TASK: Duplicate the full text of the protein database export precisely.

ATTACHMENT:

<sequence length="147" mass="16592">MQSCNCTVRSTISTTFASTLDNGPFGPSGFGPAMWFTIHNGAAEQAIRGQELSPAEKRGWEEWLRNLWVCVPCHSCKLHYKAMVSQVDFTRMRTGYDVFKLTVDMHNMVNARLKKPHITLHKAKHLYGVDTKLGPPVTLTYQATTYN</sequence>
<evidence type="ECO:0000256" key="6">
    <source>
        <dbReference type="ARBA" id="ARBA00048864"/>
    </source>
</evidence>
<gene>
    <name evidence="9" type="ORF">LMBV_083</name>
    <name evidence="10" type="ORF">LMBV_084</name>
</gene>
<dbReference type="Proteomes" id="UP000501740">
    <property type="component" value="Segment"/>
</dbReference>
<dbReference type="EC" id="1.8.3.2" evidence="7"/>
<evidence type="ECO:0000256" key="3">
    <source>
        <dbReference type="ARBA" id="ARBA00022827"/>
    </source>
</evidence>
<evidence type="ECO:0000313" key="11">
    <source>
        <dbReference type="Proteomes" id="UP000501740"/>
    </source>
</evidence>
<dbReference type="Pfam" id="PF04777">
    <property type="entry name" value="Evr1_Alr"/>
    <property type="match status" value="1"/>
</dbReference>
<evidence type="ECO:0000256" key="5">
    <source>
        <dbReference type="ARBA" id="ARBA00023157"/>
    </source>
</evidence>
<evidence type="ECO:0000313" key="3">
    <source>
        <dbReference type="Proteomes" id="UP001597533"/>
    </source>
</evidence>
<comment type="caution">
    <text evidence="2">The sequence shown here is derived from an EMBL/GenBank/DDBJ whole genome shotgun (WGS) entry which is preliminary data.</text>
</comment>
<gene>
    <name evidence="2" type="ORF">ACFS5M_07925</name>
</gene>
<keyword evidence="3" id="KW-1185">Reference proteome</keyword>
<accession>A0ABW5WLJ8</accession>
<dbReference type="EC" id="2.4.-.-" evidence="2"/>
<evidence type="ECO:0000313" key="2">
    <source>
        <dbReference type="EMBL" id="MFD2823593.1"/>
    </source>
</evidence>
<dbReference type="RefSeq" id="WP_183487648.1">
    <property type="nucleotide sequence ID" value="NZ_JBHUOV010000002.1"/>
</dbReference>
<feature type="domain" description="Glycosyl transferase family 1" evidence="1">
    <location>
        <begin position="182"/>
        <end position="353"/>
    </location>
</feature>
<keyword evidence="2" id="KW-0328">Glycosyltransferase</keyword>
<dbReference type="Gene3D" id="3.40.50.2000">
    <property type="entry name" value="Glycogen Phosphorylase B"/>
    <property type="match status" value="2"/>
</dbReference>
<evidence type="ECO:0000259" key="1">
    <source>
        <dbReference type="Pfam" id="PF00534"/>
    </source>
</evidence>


<sequence length="147" mass="16592">MQSCNCTVRSTISTTFASTLDNGPFGPSGFGPAMWFTIHNGAAEQAIRGQELSPAEKRGWEEWLRNLWVCVPCHSCKLHYKAMVSQVDFTRMRTGYDVFKLTVDMHNMVNARLKKPHITLHKAKHLYGVDTKLGPPVTLTYQATTYN</sequence>
<evidence type="ECO:0000256" key="6">
    <source>
        <dbReference type="ARBA" id="ARBA00048864"/>
    </source>
</evidence>
<gene>
    <name evidence="9" type="ORF">LMBV_083</name>
    <name evidence="10" type="ORF">LMBV_084</name>
</gene>
<dbReference type="Proteomes" id="UP000501740">
    <property type="component" value="Segment"/>
</dbReference>
<dbReference type="EC" id="1.8.3.2" evidence="7"/>
<evidence type="ECO:0000256" key="3">
    <source>
        <dbReference type="ARBA" id="ARBA00022827"/>
    </source>
</evidence>
<evidence type="ECO:0000313" key="11">
    <source>
        <dbReference type="Proteomes" id="UP000501740"/>
    </source>
</evidence>
<dbReference type="Pfam" id="PF04777">
    <property type="entry name" value="Evr1_Alr"/>
    <property type="match status" value="1"/>
</dbReference>
<evidence type="ECO:0000256" key="5">
    <source>
        <dbReference type="ARBA" id="ARBA00023157"/>
    </source>
</evidence>
<evidence type="ECO:0000313" key="3">
    <source>
        <dbReference type="Proteomes" id="UP001597533"/>
    </source>
</evidence>
<comment type="caution">
    <text evidence="2">The sequence shown here is derived from an EMBL/GenBank/DDBJ whole genome shotgun (WGS) entry which is preliminary data.</text>
</comment>
<gene>
    <name evidence="2" type="ORF">ACFS5M_07925</name>
</gene>
<keyword evidence="3" id="KW-1185">Reference proteome</keyword>
<accession>A0ABW5WLJ8</accession>
<dbReference type="EC" id="2.4.-.-" evidence="2"/>
<evidence type="ECO:0000313" key="2">
    <source>
        <dbReference type="EMBL" id="MFD2823593.1"/>
    </source>
</evidence>
<dbReference type="RefSeq" id="WP_183487648.1">
    <property type="nucleotide sequence ID" value="NZ_JBHUOV010000002.1"/>
</dbReference>
<feature type="domain" description="Glycosyl transferase family 1" evidence="1">
    <location>
        <begin position="182"/>
        <end position="353"/>
    </location>
</feature>
<keyword evidence="2" id="KW-0328">Glycosyltransferase</keyword>
<dbReference type="Gene3D" id="3.40.50.2000">
    <property type="entry name" value="Glycogen Phosphorylase B"/>
    <property type="match status" value="2"/>
</dbReference>
<evidence type="ECO:0000259" key="1">
    <source>
        <dbReference type="Pfam" id="PF00534"/>
    </source>
</evidence>